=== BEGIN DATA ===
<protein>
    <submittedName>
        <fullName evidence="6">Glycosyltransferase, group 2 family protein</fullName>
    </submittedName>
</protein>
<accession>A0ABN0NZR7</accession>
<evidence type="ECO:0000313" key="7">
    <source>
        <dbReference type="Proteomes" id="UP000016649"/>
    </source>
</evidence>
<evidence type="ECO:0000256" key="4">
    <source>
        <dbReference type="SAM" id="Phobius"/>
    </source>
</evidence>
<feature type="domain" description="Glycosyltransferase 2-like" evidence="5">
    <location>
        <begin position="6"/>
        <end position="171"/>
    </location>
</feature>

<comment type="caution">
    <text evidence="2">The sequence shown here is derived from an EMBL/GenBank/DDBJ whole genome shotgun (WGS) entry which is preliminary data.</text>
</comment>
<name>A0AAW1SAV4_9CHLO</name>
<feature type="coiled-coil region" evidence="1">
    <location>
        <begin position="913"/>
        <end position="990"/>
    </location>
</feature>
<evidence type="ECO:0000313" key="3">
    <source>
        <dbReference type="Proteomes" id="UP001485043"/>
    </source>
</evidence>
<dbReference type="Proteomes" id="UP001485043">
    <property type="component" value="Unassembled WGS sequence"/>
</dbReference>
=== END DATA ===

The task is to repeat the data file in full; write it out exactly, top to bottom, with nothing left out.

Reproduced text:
<protein>
    <submittedName>
        <fullName evidence="6">Glycosyltransferase, group 2 family protein</fullName>
    </submittedName>
</protein>
<accession>A0ABN0NZR7</accession>
<evidence type="ECO:0000313" key="7">
    <source>
        <dbReference type="Proteomes" id="UP000016649"/>
    </source>
</evidence>
<evidence type="ECO:0000256" key="4">
    <source>
        <dbReference type="SAM" id="Phobius"/>
    </source>
</evidence>
<feature type="domain" description="Glycosyltransferase 2-like" evidence="5">
    <location>
        <begin position="6"/>
        <end position="171"/>
    </location>
</feature>

<comment type="caution">
    <text evidence="2">The sequence shown here is derived from an EMBL/GenBank/DDBJ whole genome shotgun (WGS) entry which is preliminary data.</text>
</comment>
<name>A0AAW1SAV4_9CHLO</name>
<feature type="coiled-coil region" evidence="1">
    <location>
        <begin position="913"/>
        <end position="990"/>
    </location>
</feature>
<evidence type="ECO:0000313" key="3">
    <source>
        <dbReference type="Proteomes" id="UP001485043"/>
    </source>
</evidence>
<dbReference type="Proteomes" id="UP001485043">
    <property type="component" value="Unassembled WGS sequence"/>
</dbReference>